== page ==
Its unique location at the heart of Europe means that Belgium has often found itself in the throes of war…
Having gained independence in 1830, the country’s powerful neighbours insisted it remained neutral, in return for guaranteed peace and independence. Thus, in 1870, it remained untouched by the Franco-Prussian war. This neutrality made its rulers over-confident and so they restricted the country’s defensive infrastructure to 12 forts to defend Wallonia, the Meuse, Liège and Namur, built between 1888 and 1891, and avoided reforming its army until it was too late. Thus Belgium was invaded and quickly occupied in 1914 after the Battle of the Frontiers. During the fighting, many civilians were massacred and entire towns and villages were destroyed (Visé, Dinant, Ethe, Latour, Rossignol, etc.). Learning the lesson of 1914, the Belgian government consolidated the defences along its Eastern frontier, building 4 new forts and the Devèze Line, rearming the forts around Liège and creating the Chasseurs Ardennais and Frontier Cyclists regiments. Nevertheless, the Germans invaded again in May 1940 and there was fierce fighting in the Ardennes offensive in the winter of 1944, when the towns of Bastogne, La Roche-en-Ardenne, Houffalize, Manhay, Stavelot, La Gleize, Baugnez and Saint-Vith were written into history and remembrance.
Today, monuments (such as the Allied Memorial in Liège and the Mardasson Memorial in Bastogne), sites (such as the forts of the Liège Fortified Position and Easy Company’s redoubt at Bois Jacques), cemeteries (such as the US war cemetery at Henri-Chapelle, the British war cemetery at Hotton and the German war cemetery at Recogne) and many museums (such as those at Latour, La Gleize, Baugnez, Bastogne, La Roche-en-Ardenne and Manhay) keep alive the flame of memory, so that the experiences of civilians, soldiers in the Battle of the Frontiers, the Blitzkrieg and the Ardennes Offensive are never forgotten.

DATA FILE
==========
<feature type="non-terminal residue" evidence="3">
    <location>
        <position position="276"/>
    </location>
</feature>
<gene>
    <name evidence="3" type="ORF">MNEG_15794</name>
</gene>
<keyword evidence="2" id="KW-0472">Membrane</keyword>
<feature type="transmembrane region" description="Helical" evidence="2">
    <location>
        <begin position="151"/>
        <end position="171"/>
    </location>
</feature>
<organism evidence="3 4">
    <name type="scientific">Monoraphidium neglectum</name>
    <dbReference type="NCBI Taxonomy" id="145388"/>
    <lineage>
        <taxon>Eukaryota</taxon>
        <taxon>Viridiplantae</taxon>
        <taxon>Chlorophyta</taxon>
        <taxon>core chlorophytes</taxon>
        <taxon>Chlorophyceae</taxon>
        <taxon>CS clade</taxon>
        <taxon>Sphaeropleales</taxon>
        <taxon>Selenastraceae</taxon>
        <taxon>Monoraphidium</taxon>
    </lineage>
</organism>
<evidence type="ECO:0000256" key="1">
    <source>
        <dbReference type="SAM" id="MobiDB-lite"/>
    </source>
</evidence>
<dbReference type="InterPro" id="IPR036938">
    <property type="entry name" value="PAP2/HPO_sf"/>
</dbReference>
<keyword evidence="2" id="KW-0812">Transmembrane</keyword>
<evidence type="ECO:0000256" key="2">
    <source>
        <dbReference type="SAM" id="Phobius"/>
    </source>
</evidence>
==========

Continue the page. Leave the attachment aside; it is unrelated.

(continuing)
In these regions, trails and circuits allow you to follow in the footsteps of Patton’s armoured vehicles, to visit the locations of war crimes (including Wereth, Stavelot and Chenogne), reprisals against civilians (including Ethe, Rossignol, Visé and Bande) and bombardments which plunged entire villages into the horrors of war (such as La Roche-en-Ardenne and Houffalize).
Believe us when we tell you that this journey through history will be emotional for you at times. As you look at splendid landscapes and places that time has reshaped, such as the very pretty village of Thimister, where Cavalryman Antoine Fonck, the first soldier to be killed in the First World War, died, you can fully appreciate the benefits of a world at peace.